Are you banking on Social Security to care for you in your senior years? Here’s the cold, hard truth: While Social Security does promise retirement income, it very likely won’t be enough to support the lifestyle you want. The program simply wasn’t designed that way. Social Security is, and always has been, a supplementary source of income that usually covers 30% to 50% of your lifestyle needs.

Despite this knowledge, too many Americans end up mostly dependent on their Social Security benefits. The culprit is a lack of savings. And that’s understandable on some level — it takes decades of disciplined saving and investing to amass a seven-figure nest egg, which is the minimum experts say you need to live comfortably after leaving the workforce.

Saving consistently over the long term is hard because it requires tough financial decisions today to benefit some unknown future.

We tell ourselves we can’t afford it, that we’ll save next year, or that we’ll figure it out eventually.

But that procrastination can cause us to miss the opportunity to secure a comfortable future.

A glimpse at the income Social Security actually provides might motivate you to think differently.

Take a look at the chart below. It shows estimated Social Security annual benefits based on annual salaries ranging from $40,000 to $100,000. These estimates are generated from the Social Security Quick Calculator and assume a current age of 40.

Note that FRA stands for Full Retirement Age, and that’s the age you qualify for your full Social Security benefit. Your FRA is based on your birth year, and it’s between the ages of 66 and 67.

Although the table shows estimates that make several assumptions about past and future income, the data still share three lessons about Social Security. First, Social Security replaces less of your income when you make more. Second, a higher salary does provide a higher benefit in dollars. And third, if you claim early, you get a lower benefit.

Social Security replaces less of your income when you make more

Social Security benefits are calculated on a sliding scale so that low-wage earners receive a higher percentage of wage replacement in retirement. When Social Security is claimed at FRA, for example, the $40,000 salary translates to an annual benefit that’s roughly 50% of the working wage. But the $100,000 salary results in a 33% wage replacement.

The takeaway? The more you make, the more savings you’ll need to maintain your lifestyle in retirement. And, no matter what your salary is, if you’re living paycheck to paycheck today, you have two options: Adjust your lifestyle now while you’re working, or adjust it later when you retire.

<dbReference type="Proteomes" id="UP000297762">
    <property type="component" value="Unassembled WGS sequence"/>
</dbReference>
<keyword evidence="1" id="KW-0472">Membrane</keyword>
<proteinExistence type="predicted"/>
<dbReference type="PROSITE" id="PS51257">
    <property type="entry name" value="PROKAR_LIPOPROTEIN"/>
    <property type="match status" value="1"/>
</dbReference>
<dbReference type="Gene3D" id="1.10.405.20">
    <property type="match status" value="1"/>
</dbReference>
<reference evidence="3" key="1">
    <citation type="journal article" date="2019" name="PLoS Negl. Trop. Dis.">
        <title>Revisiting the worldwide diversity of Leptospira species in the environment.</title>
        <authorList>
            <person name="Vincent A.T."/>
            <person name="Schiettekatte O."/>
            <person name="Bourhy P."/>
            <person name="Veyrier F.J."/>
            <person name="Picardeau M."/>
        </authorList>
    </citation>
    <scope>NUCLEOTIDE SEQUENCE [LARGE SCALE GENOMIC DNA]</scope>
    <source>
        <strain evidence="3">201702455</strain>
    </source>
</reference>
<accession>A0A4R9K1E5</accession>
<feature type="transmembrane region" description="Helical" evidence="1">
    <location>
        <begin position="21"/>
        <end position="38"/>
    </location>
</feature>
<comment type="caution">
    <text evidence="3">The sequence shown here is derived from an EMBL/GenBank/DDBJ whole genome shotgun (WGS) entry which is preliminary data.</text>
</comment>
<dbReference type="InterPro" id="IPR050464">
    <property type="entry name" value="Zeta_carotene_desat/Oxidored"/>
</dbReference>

Make more, get a higher benefit

While a $100,000 salary might mean Social Security only replaces 33% of your income, the dollar amount of that benefit is still higher than it would be if you made $60,000 or $70,000. That’s because your benefit at FRA is calculated by averaging out your income in your highest-paid 35 years of working, up to a cap that’s set annually. In 2020, that cap is $137,700.

Unless you’ve already maxed out your allowable income for 35 years, you can increase your Social Security benefit by getting a raise and continuing to earn more until you retire.

Claim early, get a lower benefit

Social Security allows you to claim your benefit before or after you reach your FRA. Claiming early results in a lower monthly benefit, and claiming late, a higher monthly benefit. Note that your cumulative lifetime benefit should be roughly the same, no matter when you claim. An early claim trades off a shorter duration of higher payments for a longer duration of smaller payments.

Maximize your Social Security benefit, but keep saving too

You can get a raise now and delay your claim later to secure a higher benefit from Social Security. But that only gets you so far. If you don’t have a pot of savings to supplement your income, you face a severe lifestyle change once you leave the workforce. Don’t let that happen. Even if you start small, saving something today is better than saving nothing. Make it a habit now, and then keep looking for opportunities to increase those contributions over time.

— Catherine Brock

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Source: The Motley Fool